The May Room
By Shantell Martin
South Battery - Our Lady Star of the Sea
Shantell Martin’s The May Room is open Saturday-Sunday, 10:30am-4:30pm.
Visitors must wear face coverings and maintain social distancing between groups at all times inside The May Room.
Capacity is limited to 25 visitors inside The May Room at one time. Visitors are asked to limit their time in The May Room while others are waiting.
The May Room’s accompanying exterior work, Church, is on view at all times.
Bringing new life to Our Lady Star of the Sea, Martin uses her signature black and white drawings to create a living, visible beacon in the Island’s Historic District. Inspired by her personal experiences and research on the vibrant history of the Island, the exterior invites visitors to circumnavigate the former chapel’s architecture through image and narrative, engaging with the dynamism of the landscapes that surround it. In this way, the work serves to highlight and help re-imagine a building that has long been empty and closed to the public. Reflecting upon the building’s history, Martin’s large-scale drawing pays tribute to the disused former military structure and honors its legacy as a place of great significance on the Island during its half-century of active use.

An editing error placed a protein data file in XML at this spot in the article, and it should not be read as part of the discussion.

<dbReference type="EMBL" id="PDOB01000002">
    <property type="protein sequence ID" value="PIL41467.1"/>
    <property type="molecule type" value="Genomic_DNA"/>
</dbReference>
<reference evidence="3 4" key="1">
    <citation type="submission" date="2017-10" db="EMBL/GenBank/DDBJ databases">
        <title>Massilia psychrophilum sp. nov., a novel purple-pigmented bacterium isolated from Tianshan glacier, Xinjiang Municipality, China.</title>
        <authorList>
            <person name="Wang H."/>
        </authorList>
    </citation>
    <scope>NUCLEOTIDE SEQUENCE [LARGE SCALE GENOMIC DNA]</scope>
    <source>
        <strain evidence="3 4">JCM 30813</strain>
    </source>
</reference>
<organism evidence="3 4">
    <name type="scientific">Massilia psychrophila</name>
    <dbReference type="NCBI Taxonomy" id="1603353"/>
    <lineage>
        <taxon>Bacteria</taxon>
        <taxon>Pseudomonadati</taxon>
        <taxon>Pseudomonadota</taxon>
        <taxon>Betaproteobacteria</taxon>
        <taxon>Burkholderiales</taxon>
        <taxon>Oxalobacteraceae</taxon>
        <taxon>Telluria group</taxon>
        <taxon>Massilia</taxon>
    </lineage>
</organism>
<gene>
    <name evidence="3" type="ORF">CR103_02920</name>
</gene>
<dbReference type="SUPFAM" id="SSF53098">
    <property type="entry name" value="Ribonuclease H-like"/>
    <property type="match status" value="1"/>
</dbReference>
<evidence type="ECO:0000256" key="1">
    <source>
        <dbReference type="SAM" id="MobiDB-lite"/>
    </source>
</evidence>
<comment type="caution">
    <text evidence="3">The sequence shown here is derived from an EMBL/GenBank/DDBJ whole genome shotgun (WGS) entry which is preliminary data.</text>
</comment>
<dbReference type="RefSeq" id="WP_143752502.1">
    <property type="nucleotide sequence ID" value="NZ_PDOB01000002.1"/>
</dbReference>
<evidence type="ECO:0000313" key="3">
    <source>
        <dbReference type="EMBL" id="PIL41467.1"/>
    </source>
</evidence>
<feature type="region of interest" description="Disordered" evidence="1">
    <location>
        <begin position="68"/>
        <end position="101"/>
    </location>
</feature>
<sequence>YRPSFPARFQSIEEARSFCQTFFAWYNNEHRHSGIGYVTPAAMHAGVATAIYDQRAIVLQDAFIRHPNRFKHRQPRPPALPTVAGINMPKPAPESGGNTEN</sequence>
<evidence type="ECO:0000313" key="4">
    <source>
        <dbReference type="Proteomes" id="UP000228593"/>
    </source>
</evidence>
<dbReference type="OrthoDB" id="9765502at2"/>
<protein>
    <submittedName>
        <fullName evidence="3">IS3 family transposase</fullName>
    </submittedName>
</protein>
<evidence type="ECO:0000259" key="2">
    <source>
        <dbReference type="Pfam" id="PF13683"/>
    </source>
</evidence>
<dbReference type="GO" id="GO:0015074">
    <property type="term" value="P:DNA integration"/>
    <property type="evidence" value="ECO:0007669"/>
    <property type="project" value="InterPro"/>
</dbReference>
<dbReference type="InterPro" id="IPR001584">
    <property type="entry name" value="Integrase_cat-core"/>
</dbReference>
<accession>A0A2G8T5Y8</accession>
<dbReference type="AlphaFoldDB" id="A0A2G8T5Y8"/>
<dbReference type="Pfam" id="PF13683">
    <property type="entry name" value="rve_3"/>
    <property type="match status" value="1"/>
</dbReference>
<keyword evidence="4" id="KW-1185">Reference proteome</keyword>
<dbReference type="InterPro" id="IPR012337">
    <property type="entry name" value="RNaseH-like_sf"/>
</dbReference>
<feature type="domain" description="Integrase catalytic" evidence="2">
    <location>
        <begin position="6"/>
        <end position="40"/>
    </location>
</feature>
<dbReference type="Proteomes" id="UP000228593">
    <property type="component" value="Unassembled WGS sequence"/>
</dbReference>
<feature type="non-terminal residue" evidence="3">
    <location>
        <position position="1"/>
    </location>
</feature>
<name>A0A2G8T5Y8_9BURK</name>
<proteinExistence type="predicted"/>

With the interior, Shantell Martin creates a labyrinthine installation spanning the floors and walls of the building that act as a place of both quiet reprieve and shared discussion. To expand on her monumental work Church, which transformed the façade of Our Lady Star of the Sea, Martin now reimagines the interior of this former chapel built in 1942 with her signature black-and-white line drawings. Custom-built furniture in the shape of letters that can be arranged to spell out words will dot the floor of the space, allowing visitors to move and interact with the work. The building’s nave, which has been closed to the public since 1996, will be restored as part of Martin’s project.
Built in 1942, Our Lady Star of the Sea originally opened as a Catholic chapel during the Second World War and the expansion of the former U.S. Army base. Serving as a central hub of religious activity on the Island along with nearby St. Cornelius Chapel, Our Lady Star of the Sea remained in use until 1996 when the U.S. Coast Guard ceased operations on Governors Island. Deconsecrated for over 20 years, the former chapel is one of the few non-landmarked buildings located within the Governors Island Historic District. Martin’s project brings new life and visibility to the former chapel for the first time in years.